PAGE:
This year I finally got the chance to climb on Ben Udlaidh, one of Scotland’s best but often allusive Ice climbing destinations. It was a venue I had heard so much about over the years and it always appealed to me as steep ice has long been my favourite climbing discipline. Needless to say this year it lived up to the hype!
The top of Ben Udlaidh is a large plateau which collects precipitation and slopes gently down towards the edge of its steep northeast facing cliffs. At only 840m it sits at a significantly lower altitude than many of the other classic winter climbing crags in the west highlands. This means that most of the time the cliffs are wet, vegetated and largely unappealing to climbers. But with a sustained freeze to low levels all this changes and the cliffs can transform into a veritable water ice climbing wonderland. Fed by water draining down from the plateau over the cliffs ice can form rapidly if temperatures are low enough, offering a great selection of routes to enjoy.
Having been unlucky in previous years with warm weather and travel commitments during these brief cold spells I never quite managed to catch the right conditions. But this year I finally got the chance. By February winter conditions across Scotland were shaping up nicely and with most of the country buckling down in fear of the ‘beast from the east’ I began to get excited. The cold easterly winds battered Scotland with arctic air for almost three weeks, the perfect storm!
So I teamed up with my close friend and colleague Grant Shorten and drove up to Glen Orchy. After a night in the car we set off up the somewhat steep but short walk in to the corrie. As soon as we could see the many waterfalls come into view I knew we were in for something special. Grant is relatively new to winter climbing and for the last few seasons I had promised to take him up some steep ice. So we walked to the base of Peter Pan Direct and were fortunate to find that no other climbers were on the route, with most having been drawn to the adjacent and ever popular Quartzvein Scoop.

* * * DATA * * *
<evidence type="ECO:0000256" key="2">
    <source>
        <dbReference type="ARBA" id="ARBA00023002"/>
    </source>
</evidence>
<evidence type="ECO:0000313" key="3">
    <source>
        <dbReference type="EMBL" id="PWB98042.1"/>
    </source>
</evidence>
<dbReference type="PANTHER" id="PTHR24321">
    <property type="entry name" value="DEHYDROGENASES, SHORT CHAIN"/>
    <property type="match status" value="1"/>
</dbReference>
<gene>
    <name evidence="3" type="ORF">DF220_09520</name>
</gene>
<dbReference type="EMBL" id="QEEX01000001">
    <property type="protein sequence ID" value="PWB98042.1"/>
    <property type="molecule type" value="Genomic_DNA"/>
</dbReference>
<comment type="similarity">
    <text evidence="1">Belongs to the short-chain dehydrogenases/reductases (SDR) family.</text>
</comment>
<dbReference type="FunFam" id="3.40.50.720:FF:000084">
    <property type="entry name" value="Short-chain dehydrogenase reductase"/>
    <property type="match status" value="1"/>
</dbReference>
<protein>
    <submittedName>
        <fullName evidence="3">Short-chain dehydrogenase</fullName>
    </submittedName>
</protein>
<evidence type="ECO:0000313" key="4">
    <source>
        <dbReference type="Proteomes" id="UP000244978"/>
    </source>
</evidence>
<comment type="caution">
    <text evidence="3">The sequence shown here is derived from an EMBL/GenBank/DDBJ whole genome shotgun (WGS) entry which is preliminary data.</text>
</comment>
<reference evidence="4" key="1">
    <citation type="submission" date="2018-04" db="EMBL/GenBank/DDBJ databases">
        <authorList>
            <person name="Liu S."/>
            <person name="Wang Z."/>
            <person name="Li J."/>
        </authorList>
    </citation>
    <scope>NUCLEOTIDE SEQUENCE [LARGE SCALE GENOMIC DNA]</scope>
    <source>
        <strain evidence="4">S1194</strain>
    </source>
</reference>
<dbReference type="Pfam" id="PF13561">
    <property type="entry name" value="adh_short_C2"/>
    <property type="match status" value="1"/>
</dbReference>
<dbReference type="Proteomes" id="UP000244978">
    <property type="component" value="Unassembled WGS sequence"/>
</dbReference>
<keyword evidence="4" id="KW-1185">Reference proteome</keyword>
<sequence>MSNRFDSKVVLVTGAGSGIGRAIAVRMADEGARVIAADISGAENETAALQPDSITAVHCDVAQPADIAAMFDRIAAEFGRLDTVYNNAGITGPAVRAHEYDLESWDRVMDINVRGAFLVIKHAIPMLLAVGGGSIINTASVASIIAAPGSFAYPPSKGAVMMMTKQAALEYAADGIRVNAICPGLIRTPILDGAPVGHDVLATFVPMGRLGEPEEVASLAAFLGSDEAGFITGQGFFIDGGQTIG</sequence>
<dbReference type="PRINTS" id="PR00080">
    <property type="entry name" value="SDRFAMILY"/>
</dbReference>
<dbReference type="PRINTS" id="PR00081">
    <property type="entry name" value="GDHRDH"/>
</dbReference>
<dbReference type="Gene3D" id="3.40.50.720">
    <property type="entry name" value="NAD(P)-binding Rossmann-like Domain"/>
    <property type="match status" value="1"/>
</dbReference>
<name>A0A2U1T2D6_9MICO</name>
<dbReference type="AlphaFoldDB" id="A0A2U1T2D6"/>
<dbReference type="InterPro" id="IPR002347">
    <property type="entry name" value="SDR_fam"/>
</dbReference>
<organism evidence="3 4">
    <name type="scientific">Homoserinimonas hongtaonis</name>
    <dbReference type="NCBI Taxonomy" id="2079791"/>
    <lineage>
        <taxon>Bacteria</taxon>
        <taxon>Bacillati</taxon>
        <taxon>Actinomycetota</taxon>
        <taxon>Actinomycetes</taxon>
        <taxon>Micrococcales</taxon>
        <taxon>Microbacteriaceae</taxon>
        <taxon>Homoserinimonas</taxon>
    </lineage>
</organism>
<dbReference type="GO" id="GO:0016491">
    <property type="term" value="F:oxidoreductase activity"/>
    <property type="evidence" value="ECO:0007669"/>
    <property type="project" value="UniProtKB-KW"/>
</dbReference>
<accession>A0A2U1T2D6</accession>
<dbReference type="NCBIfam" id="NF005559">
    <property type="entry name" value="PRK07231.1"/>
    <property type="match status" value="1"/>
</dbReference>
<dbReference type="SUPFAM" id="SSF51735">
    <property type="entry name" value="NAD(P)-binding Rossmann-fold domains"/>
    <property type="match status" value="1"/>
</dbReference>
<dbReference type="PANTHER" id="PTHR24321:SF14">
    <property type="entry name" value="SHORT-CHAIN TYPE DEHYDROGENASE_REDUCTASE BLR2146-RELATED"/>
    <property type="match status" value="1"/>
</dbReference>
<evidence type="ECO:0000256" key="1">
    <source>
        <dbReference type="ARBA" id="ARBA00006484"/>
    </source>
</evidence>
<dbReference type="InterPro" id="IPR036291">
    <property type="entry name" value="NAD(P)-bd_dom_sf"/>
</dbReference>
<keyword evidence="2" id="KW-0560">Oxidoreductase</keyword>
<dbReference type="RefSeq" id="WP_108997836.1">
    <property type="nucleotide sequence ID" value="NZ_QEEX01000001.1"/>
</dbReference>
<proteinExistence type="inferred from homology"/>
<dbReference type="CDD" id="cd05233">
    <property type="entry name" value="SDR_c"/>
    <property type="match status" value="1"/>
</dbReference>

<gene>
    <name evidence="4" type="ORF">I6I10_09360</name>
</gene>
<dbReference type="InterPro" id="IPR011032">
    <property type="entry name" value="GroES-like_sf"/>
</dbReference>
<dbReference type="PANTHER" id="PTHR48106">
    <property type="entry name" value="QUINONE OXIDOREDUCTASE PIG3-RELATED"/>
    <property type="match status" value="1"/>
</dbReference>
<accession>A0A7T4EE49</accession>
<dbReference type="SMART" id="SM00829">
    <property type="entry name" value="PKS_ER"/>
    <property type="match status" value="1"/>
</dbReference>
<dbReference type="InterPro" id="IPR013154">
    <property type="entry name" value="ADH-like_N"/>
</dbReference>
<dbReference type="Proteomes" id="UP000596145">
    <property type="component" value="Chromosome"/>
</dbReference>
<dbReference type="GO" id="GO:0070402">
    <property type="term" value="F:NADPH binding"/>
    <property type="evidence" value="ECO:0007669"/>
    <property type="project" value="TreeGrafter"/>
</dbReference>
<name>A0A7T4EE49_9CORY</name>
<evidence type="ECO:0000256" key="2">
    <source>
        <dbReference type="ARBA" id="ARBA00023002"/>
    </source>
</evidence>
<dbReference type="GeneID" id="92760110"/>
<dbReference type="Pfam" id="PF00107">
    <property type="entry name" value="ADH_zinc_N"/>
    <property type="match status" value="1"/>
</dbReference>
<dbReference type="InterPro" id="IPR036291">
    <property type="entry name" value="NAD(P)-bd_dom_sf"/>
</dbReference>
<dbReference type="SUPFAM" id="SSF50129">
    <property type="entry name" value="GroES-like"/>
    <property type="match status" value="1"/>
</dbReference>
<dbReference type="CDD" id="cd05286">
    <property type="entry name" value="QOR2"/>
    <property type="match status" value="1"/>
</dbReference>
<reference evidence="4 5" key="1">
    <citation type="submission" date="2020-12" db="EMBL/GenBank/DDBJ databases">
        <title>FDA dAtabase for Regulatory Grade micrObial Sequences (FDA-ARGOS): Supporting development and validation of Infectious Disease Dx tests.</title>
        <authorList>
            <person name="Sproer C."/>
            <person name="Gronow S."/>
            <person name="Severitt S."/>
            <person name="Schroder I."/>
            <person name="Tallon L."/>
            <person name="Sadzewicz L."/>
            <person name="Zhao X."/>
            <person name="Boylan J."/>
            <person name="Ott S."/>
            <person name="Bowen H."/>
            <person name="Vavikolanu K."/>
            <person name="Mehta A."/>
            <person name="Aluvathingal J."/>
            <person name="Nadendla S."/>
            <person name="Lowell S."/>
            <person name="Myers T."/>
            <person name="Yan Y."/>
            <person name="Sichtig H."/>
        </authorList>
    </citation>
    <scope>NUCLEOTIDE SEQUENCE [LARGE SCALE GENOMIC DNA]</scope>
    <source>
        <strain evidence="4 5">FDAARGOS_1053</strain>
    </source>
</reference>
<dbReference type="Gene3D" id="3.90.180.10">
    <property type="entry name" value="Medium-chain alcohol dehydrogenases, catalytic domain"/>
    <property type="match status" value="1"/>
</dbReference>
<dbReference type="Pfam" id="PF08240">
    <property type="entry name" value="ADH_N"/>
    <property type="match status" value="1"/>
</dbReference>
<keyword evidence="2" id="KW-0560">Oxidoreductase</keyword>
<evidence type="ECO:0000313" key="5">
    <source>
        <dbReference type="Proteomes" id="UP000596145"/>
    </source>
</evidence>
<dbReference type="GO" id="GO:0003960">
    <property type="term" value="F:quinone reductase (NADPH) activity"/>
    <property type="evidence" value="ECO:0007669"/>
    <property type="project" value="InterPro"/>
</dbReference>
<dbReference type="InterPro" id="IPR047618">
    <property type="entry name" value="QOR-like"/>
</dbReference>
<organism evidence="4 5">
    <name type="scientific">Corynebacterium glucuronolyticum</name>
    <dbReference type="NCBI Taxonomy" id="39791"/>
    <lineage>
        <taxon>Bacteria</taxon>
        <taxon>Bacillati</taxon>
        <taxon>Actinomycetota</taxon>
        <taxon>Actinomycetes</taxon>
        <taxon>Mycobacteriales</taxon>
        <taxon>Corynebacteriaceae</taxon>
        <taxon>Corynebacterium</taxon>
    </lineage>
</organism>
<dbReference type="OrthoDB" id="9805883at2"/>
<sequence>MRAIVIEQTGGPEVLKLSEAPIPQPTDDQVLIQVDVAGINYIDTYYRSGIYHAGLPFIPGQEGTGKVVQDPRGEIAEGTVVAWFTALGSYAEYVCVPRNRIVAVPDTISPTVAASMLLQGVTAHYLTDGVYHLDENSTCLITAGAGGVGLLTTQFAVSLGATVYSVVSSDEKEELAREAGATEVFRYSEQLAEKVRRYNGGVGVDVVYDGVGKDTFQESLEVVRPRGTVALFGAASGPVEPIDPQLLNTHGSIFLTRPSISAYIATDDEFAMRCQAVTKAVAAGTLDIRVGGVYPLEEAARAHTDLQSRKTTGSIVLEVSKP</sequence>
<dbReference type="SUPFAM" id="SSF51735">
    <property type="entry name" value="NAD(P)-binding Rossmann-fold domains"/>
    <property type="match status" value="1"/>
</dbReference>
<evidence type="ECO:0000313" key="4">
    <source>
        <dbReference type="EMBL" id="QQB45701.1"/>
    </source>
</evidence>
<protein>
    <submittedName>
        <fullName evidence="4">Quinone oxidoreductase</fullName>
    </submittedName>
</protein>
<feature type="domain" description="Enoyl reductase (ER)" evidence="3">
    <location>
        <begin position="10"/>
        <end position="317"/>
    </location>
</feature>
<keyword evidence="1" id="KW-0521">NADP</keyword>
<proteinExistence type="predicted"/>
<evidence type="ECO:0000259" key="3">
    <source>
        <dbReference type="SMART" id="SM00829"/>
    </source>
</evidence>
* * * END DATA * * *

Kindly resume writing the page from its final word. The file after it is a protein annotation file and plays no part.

We quickly geared up and after a giving Grant a few tips, I set off up the steep start of the route. The ice was as good as it gets in Scotland, well frozen but still plastic enough to climb easily. I climbed the one long 50m pitch with a smile on my face the whole way. Having perhaps under estimated its length I was forced to run it out on the top section in order to save enough ice screws for a solid belay.
With a three point belay firmly in place and a bit of coaching over the radio Grant set off on his first proper ice pitch. At grade V,5 many might argue that it was a bit ambitious for someone of his level of experience, but I knew he could do it. Over the years I have learned that often the most important ingredient when pushing your limits is simply self-belief. For Grant this confidence was not in short supply and he cruised up, buzzing the whole way.
We decided that rushing to do a second route wouldn’t be wise so we opted to take our time and savour the moment. We abseiled down and enjoyed a relaxing walk back to the car. So in the end I finally managed to climb on Ben Udlaidh and even better got to share the experience with a good friend. What more could you want on a beautiful winter day in Scotland? Congratulations to Grant on his first real ice climb and fingers crossed for many more days like this together in the future!